In Stranger Fictions: A History of the Novel in Arabic Translation, Rebecca C.  Johnson looks at the role that literary translations and adaptations played in the Arabic novel of the late nineteenth and early twentieth centuries:

By Tugrul Mende

Through Johnson’s book, we get a glimpse of literary consumption, productions, and circulation during the Nahda period — the final decades of the nineteenth century and first few of the twentieth — as seen through the lens of work by translators.

We talked about the role translators and translations played during that period, and how Arabic translations and adaptations influenced the novel. 

When did you first come up with the title Stranger Fictions

Rebecca Johnson: Stranger Fictions is a title that floated in and out of my consciousness as I was working on the project. One of the things that struck me when I first started to read the 19th century and think about the Arabic novel is that there are a lot of novels about somewhere else, someplace else, someone else. That was something that pointed me to the kinds of questions that I started to ask. It also refers to how standard narratives of literary development, from the perspective of translators or other agents of literary production, can themselves become strange to us, look different from how we expected them to look. 

So were you looking more at the context and individuals who were translating and adapting the novels or the content of the novels? 

RJ: Both. I mean, one of the things to think about in this period is that, in the historical record of the first decades of commercial print, we see this increasing frequency of publications of things called novels. 

At the same time, if you look at those first decades of print, you see that the bulk of novels that were published, were published in translation. In fact, for a long time, when people were reading “novels,“ they were mostly reading translated novels. 

What is interesting in this period, too, as Samah Selim has showed really beautifully, is that the boundaries between the translation and the original novel are really porous. There were many novels that were listed as translations that were in fact original novels. People writing original novels were saying that they were translations (so, pseudo-translations). And then you sometimes have translations and European language texts inside original Arabic novels. You have novelists who are translators and translators who are novelists. The border between translation and original novel was much more porous that we would now imagine. That is really what animated the project, and what I discovered is that we as scholars often have too rigid a distinction in our mind between the translation and the original work. We think of the original work as primary and the translation as secondary.  But when you think of it instead as an single literary field that contains a porous border between the translation and the original, then you start to think of translation as a form of novelistic production, as critique, as interpretation. It can even be theory.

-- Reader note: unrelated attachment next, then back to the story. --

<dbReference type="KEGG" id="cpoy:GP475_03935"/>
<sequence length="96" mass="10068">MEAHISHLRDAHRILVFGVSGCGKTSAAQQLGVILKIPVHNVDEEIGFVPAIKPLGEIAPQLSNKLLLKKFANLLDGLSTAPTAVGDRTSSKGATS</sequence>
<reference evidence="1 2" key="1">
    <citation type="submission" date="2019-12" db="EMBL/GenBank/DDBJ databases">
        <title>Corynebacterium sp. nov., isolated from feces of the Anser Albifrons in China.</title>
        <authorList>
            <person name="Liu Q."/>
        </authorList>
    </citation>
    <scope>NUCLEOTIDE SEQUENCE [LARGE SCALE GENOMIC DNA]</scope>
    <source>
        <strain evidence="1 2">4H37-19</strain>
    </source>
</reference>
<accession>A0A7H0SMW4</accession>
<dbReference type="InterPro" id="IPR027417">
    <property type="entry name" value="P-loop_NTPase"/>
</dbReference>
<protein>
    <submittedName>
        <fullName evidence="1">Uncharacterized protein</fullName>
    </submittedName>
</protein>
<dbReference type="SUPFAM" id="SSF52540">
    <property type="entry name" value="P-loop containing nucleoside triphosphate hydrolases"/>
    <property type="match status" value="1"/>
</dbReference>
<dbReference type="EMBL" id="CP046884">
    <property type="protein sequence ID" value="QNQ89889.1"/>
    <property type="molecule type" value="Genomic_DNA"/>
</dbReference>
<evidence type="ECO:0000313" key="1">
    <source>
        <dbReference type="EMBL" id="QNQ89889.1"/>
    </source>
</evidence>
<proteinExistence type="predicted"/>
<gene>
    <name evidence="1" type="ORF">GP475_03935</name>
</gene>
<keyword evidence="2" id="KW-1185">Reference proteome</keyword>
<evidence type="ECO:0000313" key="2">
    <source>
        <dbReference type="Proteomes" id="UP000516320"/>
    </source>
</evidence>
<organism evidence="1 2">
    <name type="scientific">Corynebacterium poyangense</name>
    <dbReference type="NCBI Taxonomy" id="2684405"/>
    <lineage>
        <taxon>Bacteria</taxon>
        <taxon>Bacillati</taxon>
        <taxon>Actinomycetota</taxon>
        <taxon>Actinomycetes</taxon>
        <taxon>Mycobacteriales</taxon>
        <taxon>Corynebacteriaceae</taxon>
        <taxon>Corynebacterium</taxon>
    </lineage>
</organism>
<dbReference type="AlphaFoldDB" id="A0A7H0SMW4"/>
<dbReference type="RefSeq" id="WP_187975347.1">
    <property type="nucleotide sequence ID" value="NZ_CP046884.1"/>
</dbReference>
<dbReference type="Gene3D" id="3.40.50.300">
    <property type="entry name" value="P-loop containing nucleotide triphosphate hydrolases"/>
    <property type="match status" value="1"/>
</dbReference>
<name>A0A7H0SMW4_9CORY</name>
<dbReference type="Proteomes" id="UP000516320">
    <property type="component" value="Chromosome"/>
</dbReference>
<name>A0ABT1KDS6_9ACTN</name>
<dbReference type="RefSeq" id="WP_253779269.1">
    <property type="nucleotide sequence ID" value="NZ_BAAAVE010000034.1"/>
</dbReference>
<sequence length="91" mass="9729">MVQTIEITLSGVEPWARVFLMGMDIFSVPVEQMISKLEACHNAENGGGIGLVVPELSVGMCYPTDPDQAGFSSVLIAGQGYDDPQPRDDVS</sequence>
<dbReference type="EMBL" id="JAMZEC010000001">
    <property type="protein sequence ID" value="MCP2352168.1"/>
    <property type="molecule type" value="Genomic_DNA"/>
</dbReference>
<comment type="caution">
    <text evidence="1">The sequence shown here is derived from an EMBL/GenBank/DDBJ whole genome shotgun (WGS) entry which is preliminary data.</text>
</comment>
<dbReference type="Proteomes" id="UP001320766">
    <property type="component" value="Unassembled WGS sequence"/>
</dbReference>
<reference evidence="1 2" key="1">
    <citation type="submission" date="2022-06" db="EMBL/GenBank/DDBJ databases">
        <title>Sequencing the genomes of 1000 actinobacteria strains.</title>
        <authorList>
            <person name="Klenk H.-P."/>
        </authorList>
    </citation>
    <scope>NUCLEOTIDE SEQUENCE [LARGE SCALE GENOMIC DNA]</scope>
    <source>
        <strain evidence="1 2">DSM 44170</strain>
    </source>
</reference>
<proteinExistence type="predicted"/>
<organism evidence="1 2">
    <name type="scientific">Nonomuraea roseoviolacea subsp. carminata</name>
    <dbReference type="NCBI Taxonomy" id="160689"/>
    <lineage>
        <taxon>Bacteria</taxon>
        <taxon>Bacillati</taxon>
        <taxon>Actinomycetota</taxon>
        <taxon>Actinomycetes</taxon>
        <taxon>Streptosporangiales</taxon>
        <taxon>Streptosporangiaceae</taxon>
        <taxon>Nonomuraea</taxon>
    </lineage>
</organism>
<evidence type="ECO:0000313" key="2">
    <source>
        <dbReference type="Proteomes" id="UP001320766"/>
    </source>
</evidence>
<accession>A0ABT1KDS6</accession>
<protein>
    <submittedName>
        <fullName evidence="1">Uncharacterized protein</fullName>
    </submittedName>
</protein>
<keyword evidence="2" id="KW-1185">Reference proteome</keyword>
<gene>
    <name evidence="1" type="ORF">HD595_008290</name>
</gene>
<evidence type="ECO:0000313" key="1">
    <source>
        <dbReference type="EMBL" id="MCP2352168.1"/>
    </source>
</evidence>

This is the way that I approached the material. I’d read the novels themselves, and around the novels. The translators’ introduction is such a rich resource for us, as researchers. In their introductions, translators would situate their novels for their readers. They would even write a history of the form or a theory. So I look at this wide field: I am using the prefaces, I am looking at articles in journals at the time that are about translation, and I am also looking at the texts themselves.

When translators looked for projects at that time, what was their method of discovery? Their motivations? 

RJ: There were hundreds of novels translated. People were being motivated and finding their sources in so many different ways. At the same time, their choices were also part of the idiosyncrasy of circulation at that point. What was available at bookstores, at private libraries in other kind of libraries, what was taught in schools? 

Some translations were the result of state projects, like the Bulaq press. And then you have translations that were performed by religious organizations like the missionary societies, those would be part of their employment contract which would be similar to Bulaq or translations schools. But then, there were also individual translators working their day jobs, maybe at the postal service, and moved by their own love of a work, who translated on the side and sent it to a press. These were sometimes translations of novels that were internationally popular; they were international literary phenomena and simultaneously being translated in other languages, too. 

Title Page, Qiṣṣat Rūbinṣun Kurūzī [Translation of Daniel Defoe, Robinson Crusoe]. Malta: Church Missionary Society Press, 1835. 

Can you elaborate on what you mean by Transnational Imagination? Is it connected to Benedict Anderson’s famous Imagined Communities?

RJ: It is definitely in conversation with Benedict Anderson and the kind of paradigm that his work produced, which is the paradigm that poses the novel as the quintessential national form, providing a national imaginary for its readers. That is part of the reason why these translations haven’t been studied. They are about somewhere else, and don’t give us evidence of nation building. If we focus on original novels, written in Arabic, as way of trying to find the origins of national literature, then translations are left out of that field. Arabic print culture is not exclusively national, it is also transnational, even today. It circulates outside the nation state and not as a secondary process, its primary process is to circulate inside and outside the nation state at the same time. 

In the Nahdathis is true as well. There were European newspapers coming in by steamships that were translated into news for Arabic journals. You have also Arabic newspapers being printed, from Sao Paolo to London, and excerpting each other in their journals. You would have a journal in Beirut running a reprint of an article that was published in Cairo and vice versa. The way that people read was not confined to things that circulated nationally. When they read, they didn’t just read news about their nation. The novel is part of that print environment.